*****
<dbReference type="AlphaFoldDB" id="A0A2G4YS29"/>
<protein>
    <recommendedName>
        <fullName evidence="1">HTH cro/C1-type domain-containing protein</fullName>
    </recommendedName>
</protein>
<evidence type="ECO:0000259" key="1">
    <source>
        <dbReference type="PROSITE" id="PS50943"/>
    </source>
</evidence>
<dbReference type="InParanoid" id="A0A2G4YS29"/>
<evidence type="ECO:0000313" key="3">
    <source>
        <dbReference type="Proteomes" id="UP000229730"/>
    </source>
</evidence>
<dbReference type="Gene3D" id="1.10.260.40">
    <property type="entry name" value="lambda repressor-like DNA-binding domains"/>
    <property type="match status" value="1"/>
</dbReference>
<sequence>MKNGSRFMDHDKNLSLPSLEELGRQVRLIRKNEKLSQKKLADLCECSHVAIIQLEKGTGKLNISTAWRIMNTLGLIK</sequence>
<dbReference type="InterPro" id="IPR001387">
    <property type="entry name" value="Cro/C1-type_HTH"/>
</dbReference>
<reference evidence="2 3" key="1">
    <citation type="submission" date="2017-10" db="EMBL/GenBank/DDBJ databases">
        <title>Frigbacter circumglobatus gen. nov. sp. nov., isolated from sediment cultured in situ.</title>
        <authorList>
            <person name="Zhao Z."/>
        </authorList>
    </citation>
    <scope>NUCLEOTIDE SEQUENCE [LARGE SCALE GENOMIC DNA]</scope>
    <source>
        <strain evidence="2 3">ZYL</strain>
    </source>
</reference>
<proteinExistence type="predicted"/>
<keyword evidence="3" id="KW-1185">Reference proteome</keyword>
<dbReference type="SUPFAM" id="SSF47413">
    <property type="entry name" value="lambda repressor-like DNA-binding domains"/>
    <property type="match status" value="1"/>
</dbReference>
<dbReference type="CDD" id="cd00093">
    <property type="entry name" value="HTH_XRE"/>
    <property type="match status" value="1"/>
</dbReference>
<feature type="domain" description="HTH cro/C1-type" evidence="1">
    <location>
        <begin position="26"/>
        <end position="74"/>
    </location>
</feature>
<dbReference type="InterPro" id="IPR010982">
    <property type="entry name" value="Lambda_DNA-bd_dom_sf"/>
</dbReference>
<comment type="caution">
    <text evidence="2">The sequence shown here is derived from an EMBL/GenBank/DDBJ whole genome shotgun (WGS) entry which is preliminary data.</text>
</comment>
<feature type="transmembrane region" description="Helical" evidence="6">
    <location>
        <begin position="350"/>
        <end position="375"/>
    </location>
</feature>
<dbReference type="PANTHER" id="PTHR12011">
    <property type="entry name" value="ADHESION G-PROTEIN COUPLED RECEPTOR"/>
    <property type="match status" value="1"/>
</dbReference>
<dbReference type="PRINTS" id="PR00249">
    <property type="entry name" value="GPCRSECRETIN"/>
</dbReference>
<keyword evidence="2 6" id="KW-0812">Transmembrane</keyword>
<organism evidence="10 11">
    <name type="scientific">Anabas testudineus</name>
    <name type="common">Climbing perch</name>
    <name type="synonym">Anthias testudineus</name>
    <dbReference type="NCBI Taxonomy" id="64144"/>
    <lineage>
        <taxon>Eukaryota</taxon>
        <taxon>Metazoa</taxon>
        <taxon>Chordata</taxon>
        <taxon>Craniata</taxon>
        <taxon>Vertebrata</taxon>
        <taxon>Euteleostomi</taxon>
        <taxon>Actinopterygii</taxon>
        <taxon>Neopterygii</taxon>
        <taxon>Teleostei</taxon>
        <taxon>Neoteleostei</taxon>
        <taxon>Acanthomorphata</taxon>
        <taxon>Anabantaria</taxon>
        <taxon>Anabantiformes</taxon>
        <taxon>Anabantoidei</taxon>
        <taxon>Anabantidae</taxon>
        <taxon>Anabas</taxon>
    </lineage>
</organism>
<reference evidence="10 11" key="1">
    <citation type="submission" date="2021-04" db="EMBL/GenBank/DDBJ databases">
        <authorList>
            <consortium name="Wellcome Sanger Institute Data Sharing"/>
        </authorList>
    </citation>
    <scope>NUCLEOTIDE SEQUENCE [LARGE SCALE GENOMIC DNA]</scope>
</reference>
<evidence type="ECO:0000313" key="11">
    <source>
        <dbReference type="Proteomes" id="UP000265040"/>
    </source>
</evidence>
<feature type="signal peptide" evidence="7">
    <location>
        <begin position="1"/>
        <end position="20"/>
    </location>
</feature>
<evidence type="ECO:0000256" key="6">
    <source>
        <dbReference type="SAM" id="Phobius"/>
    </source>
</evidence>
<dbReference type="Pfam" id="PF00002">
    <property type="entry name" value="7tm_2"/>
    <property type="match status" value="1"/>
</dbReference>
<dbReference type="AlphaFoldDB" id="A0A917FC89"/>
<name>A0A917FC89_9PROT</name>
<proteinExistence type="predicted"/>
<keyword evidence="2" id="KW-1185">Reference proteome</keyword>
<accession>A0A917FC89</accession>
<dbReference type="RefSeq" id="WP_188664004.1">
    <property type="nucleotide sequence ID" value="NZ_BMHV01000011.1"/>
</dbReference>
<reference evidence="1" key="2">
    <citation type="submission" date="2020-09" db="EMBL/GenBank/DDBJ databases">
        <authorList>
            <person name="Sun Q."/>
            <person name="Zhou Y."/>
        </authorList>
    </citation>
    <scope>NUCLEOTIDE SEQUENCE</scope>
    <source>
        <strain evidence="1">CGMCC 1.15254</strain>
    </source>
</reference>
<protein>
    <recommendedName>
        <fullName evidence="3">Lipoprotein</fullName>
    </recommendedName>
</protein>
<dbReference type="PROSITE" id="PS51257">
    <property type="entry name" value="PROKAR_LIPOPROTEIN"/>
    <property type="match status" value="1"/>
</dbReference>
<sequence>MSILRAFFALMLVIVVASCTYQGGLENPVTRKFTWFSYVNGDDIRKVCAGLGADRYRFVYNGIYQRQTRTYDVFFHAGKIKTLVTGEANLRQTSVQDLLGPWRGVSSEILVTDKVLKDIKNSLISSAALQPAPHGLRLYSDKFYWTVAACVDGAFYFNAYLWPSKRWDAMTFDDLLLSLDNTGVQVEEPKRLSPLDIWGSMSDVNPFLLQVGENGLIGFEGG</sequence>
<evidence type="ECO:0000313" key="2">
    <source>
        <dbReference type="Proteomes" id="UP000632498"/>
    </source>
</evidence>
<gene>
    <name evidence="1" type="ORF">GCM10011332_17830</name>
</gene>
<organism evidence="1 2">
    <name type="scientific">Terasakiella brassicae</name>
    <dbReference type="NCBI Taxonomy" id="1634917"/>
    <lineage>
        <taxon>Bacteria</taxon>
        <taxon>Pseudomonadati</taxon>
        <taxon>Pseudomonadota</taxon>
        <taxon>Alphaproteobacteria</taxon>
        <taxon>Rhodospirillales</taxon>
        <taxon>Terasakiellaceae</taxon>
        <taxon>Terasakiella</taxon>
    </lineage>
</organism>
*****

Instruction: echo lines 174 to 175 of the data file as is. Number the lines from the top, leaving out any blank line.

        <taxon>Terasakiella</taxon>
    </lineage>